THE PAINTED FOREST OF OMA
The Basque Country is on a mountainous crossroads bathed by the sea and splashed with forests that fill every area. Oaks, Beech, Pyrenean oaks... Amongst the hundreds of thousands of trees in the area, there are a few dozen that catch one’s attention above all others. These are the Monterrey pines, a common species that together form the famous Bosque de Oma, or as they know it in the area, “El Bosque Pintado” [The Painted Forest].
The Basque artist Agustín Ibarrola in 1982 changed his oil paintings for the trunks and set out these trees in all of his art. But he did not conceive each trunk as something separate. Just as a group of trees forms a forest, all of his paintings form a single work of art, a changing work that requires visitors’ collaboration to be able to be appreciated as a whole. The paintings of one tree and the next are related, and take on a different appearance depending on the perspective from which they are seen. Attentive eyes, wavy lines and silhouettes of little men are the most commonly repeated representations, but these mutate and change as visitors go on their way and change position.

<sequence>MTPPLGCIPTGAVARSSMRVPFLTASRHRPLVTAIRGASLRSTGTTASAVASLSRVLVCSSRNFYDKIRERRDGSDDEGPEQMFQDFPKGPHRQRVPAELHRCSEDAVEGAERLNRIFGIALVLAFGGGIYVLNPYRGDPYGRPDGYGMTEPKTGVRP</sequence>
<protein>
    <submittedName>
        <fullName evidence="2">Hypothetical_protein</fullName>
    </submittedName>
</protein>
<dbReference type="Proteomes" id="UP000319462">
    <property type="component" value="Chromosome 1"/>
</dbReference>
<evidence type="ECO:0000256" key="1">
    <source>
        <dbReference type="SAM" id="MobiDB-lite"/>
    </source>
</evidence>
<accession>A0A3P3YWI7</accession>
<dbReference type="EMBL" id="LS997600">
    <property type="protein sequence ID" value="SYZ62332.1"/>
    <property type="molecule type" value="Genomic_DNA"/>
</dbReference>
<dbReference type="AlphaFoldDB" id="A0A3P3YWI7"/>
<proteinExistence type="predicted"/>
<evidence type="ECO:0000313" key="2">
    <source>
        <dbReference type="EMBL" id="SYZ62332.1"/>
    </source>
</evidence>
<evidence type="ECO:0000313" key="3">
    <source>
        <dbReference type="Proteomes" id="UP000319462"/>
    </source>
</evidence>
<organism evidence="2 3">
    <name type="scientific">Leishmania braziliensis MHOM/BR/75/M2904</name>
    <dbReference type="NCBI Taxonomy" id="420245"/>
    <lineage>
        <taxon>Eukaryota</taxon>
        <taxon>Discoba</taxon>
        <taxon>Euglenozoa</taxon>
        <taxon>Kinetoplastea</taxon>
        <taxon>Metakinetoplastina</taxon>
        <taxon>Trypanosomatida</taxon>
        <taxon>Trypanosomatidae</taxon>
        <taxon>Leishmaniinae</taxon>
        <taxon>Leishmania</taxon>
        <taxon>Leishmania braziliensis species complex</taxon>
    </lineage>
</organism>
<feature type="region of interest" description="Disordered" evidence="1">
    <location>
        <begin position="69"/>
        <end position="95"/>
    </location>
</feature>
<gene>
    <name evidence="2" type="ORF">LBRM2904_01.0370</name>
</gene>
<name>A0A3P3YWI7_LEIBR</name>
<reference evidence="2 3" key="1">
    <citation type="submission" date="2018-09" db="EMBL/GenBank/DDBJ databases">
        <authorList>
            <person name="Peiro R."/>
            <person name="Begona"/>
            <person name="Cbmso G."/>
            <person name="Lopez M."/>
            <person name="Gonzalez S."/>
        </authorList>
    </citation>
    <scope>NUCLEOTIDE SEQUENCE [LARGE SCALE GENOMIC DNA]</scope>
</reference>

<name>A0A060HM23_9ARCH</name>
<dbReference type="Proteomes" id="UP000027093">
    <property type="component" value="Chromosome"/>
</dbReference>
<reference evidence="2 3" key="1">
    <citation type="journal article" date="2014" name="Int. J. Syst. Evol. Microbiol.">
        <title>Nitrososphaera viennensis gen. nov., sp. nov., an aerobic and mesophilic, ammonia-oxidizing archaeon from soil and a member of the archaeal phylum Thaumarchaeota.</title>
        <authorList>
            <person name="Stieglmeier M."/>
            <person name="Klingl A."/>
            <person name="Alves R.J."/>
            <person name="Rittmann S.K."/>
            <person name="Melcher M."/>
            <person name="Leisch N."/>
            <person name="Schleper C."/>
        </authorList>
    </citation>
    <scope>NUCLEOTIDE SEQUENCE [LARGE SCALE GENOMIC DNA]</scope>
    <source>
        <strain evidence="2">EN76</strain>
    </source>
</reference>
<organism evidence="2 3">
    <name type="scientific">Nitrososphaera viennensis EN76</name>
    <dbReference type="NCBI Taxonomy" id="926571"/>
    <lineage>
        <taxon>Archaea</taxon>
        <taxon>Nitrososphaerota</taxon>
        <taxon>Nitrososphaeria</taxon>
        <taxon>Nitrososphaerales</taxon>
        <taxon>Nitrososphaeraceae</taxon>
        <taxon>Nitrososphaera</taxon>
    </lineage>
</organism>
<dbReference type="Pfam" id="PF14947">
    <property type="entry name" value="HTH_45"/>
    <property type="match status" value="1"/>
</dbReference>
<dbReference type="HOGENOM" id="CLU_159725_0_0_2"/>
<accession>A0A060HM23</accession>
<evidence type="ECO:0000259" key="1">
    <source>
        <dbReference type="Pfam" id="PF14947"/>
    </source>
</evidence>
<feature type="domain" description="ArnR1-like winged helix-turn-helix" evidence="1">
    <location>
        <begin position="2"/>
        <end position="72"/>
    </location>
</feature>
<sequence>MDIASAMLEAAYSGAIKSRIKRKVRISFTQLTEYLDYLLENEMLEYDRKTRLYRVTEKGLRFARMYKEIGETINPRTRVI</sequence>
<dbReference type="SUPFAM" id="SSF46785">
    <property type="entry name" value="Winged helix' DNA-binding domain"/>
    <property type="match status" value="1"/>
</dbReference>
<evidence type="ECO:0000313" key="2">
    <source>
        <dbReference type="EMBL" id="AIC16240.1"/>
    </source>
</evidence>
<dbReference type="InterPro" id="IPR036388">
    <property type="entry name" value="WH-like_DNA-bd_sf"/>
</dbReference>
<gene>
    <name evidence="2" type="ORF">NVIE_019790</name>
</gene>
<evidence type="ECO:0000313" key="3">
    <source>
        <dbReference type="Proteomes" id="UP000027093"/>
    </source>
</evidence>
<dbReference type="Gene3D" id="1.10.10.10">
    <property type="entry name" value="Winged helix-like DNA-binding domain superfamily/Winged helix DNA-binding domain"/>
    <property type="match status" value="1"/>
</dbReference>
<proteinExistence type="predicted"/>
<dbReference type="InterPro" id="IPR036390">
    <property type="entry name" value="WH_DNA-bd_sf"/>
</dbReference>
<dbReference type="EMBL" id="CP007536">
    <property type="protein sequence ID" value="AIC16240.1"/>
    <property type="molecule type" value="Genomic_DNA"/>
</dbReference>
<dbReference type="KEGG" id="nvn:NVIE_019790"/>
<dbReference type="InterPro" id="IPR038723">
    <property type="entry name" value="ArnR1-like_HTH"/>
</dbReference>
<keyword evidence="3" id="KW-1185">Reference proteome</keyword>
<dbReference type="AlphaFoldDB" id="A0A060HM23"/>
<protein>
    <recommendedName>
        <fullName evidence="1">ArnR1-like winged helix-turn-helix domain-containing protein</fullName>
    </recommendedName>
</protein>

Ibarrola is one of the most important plastic artists of contemporary Spain. His political and unclassifiable Cubist interventions have given him international repute that grows with the years. The place where he decided to make his art, in the Urdaibai biosphere reserve in Biscay, has given this colouristic and original intervention more notoriety. An interactive, living three-dimensional painting that in hardly thirty years has become a symbol of the area.
On the social media
Did you like it?
Thanks for voting!